And even if you do know a little bit about what it’s like to be me with the autism and the dysgraphia (difficulty handwriting) and the prosopagnosia (can’t recognize people’s faces) don’t make the mistake of telling me, “oh, just keep practicing and you’ll get better at that.” You have no idea how much practice I have put in. You have no idea how much study and effort I have put in. You look at me and see an unpolished normal person who just needs to work a little harder. What you don’t see is the amazing victories I accomplish every day. What you don’t see is the way I have risen to challenge and fought the good fight and really pulled myself up by the bootstraps.
Because all the work I have put in has only suceeded in making me appear flawed in your eyes instead of disabled. I have worked so hard and accomplished so much only to be told that if I work a little harder I might measure up to mediocre. This is something you really need to understand if you want to know what it’s like to be me, one autistic girl, trying desperately to find a place of safety and comfort in this world.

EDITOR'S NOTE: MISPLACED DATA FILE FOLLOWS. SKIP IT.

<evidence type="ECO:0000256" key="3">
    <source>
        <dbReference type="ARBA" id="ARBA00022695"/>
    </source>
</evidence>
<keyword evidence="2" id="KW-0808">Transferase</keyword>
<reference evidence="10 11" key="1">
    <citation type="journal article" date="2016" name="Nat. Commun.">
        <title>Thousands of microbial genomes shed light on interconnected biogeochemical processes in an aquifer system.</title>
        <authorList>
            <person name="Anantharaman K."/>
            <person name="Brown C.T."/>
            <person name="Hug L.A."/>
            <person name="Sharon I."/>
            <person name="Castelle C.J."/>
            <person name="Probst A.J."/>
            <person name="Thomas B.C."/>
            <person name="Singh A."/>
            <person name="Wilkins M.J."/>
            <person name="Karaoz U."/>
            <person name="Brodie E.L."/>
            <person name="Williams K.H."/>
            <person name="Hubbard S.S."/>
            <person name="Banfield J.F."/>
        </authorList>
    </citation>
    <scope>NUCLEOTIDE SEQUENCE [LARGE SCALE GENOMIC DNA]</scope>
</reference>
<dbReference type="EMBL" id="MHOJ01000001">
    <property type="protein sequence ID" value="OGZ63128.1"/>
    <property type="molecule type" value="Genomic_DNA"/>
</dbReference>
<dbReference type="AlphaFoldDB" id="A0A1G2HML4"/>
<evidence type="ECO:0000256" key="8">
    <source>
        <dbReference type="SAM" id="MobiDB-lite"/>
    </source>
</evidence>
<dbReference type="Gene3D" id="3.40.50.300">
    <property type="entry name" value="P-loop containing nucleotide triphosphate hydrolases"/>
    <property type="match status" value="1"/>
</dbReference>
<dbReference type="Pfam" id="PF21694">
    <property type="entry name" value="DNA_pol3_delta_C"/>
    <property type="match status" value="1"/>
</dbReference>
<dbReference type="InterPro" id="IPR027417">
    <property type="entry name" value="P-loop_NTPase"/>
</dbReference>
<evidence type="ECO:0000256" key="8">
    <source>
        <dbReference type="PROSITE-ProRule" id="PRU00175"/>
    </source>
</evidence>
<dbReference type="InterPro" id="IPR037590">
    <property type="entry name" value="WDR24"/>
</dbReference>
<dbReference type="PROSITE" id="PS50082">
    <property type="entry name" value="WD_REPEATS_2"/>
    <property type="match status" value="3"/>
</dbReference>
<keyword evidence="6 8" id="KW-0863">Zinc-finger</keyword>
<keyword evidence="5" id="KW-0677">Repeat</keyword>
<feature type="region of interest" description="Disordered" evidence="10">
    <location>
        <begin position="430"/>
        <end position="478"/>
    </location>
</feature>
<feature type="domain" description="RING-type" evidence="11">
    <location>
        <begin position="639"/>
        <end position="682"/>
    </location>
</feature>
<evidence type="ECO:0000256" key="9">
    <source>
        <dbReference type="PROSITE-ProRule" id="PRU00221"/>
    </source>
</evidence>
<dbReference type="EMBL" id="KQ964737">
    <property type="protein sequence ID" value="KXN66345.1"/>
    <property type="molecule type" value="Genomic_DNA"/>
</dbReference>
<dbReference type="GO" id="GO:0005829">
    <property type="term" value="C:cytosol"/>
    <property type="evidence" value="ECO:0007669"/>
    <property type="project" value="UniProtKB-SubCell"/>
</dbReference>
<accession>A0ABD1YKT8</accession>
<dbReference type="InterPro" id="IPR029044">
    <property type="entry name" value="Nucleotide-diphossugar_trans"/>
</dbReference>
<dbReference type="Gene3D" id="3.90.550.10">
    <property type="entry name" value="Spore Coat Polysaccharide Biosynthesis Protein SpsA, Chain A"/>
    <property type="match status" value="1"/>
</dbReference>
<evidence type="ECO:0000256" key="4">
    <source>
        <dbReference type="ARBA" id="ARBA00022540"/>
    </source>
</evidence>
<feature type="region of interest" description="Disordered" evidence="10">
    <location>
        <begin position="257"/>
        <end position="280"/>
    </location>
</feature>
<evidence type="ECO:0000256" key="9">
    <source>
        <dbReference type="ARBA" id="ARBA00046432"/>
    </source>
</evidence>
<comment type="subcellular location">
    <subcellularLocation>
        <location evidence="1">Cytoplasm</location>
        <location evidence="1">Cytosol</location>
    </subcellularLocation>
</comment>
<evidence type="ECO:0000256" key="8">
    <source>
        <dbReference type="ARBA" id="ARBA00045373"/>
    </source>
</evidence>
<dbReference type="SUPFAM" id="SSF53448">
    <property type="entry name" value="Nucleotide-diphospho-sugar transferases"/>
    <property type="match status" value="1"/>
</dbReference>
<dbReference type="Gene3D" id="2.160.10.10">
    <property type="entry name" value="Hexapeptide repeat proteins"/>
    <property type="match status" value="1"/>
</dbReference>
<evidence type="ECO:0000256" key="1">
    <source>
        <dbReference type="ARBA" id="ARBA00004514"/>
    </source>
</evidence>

Understand this: only 15% of us are employed. If you want to know what it’s like to be autistic today, my experience is as good as any other — imagine getting a job and working hard, coming to work on time every day, learning your responsibilities quickly . . . only to be fired in a week or two because “it’s not working out” or “we hired more people than we needed” (as you see them training someone to do your job when you come to pick up your last check) or “you don’t mesh well with our team” or any of countless other non-answers that don’t tell you what you did wrong, what you need to try to change.
Have you ever slept in the park? On a loading dock, closed for the night? During the day in a restaurant bathroom stall, sitting up on the toilet and grabbing as much sleep as you can in the safest spot you can find?